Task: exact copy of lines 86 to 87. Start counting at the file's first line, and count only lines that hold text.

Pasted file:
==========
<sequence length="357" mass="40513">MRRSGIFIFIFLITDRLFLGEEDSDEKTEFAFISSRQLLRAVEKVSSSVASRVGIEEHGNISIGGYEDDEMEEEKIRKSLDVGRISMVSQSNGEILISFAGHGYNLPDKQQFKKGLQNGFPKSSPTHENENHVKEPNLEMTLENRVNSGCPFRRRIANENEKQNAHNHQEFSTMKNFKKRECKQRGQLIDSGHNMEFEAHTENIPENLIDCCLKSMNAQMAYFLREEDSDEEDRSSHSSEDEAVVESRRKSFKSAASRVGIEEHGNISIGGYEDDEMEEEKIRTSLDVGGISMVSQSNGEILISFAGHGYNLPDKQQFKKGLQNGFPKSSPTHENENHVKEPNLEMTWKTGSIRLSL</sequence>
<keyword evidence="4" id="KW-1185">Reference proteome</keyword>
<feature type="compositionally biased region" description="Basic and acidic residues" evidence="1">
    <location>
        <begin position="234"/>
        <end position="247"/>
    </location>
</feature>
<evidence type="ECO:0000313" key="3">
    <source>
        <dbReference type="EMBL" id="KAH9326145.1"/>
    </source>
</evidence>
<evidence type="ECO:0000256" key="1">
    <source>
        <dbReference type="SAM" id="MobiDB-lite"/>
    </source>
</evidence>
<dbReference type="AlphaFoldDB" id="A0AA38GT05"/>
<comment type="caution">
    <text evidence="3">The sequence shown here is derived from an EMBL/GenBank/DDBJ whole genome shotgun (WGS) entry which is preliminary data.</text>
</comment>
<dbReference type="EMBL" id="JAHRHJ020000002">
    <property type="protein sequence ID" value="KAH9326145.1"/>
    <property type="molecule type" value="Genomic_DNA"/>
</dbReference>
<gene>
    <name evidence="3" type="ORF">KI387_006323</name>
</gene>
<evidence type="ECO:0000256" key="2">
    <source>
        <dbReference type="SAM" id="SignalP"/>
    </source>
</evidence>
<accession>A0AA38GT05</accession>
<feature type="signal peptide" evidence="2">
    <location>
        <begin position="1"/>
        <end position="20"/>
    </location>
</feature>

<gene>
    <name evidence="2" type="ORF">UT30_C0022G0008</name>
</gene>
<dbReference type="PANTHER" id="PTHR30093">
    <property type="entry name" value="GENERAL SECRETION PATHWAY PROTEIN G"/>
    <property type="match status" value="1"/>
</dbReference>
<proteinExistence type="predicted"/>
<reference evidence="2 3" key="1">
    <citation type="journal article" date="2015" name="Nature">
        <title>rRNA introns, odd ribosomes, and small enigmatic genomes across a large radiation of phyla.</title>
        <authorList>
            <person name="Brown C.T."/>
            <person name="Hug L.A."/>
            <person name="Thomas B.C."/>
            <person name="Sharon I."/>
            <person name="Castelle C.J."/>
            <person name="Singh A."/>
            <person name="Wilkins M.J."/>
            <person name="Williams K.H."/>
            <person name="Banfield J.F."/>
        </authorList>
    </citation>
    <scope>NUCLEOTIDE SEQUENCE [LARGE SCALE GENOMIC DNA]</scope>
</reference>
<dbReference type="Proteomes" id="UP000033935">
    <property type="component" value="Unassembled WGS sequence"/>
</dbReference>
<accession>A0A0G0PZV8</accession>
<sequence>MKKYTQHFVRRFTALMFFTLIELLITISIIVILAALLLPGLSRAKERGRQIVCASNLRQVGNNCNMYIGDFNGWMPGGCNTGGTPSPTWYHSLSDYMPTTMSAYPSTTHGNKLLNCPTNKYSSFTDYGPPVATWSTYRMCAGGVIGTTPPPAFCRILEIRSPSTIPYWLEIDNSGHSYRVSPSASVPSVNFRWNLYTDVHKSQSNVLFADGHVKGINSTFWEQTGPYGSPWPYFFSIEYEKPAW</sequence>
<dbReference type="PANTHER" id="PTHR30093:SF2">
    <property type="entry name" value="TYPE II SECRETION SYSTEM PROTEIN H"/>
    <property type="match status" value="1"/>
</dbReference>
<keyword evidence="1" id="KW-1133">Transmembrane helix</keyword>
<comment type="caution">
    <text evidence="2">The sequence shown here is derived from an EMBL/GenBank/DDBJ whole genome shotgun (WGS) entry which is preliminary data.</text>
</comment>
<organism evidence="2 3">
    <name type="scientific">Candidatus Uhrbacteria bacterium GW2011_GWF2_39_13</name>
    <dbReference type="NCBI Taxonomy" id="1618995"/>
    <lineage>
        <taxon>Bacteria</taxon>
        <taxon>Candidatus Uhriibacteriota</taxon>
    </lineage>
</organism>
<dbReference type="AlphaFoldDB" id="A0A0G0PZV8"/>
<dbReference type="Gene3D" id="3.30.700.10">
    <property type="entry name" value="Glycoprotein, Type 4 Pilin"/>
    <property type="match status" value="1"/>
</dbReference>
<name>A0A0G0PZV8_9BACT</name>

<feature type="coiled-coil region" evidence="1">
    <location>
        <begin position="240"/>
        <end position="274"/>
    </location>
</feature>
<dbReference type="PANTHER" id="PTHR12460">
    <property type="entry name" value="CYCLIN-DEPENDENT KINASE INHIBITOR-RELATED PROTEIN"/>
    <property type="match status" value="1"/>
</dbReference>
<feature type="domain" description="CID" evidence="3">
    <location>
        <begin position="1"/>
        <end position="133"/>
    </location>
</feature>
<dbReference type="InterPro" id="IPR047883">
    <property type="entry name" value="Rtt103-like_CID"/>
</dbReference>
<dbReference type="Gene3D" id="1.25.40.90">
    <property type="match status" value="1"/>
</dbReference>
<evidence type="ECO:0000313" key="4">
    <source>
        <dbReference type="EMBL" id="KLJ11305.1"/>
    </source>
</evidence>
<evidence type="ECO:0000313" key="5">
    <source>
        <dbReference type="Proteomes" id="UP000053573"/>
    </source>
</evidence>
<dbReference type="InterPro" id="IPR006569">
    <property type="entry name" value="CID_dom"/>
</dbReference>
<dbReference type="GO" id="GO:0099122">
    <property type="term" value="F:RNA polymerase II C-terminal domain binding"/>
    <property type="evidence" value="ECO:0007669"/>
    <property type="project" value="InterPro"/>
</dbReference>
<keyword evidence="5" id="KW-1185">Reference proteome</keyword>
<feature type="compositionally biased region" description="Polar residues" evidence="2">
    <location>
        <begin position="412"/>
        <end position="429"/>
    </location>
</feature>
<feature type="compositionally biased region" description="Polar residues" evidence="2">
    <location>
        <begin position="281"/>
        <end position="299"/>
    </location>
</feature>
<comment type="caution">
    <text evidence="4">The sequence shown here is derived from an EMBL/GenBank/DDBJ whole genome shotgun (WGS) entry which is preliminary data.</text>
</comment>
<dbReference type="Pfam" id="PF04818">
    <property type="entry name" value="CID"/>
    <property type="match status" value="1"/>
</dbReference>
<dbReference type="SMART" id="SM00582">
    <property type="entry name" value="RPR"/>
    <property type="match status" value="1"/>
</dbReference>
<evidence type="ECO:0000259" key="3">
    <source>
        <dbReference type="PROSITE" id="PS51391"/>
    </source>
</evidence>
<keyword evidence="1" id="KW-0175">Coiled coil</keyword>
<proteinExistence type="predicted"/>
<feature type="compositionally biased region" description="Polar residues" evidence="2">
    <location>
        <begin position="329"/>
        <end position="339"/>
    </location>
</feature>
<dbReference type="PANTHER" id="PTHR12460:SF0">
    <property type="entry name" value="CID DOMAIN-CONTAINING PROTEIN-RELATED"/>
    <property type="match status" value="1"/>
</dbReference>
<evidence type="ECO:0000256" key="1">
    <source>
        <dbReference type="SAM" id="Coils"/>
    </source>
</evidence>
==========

    </lineage>
</organism>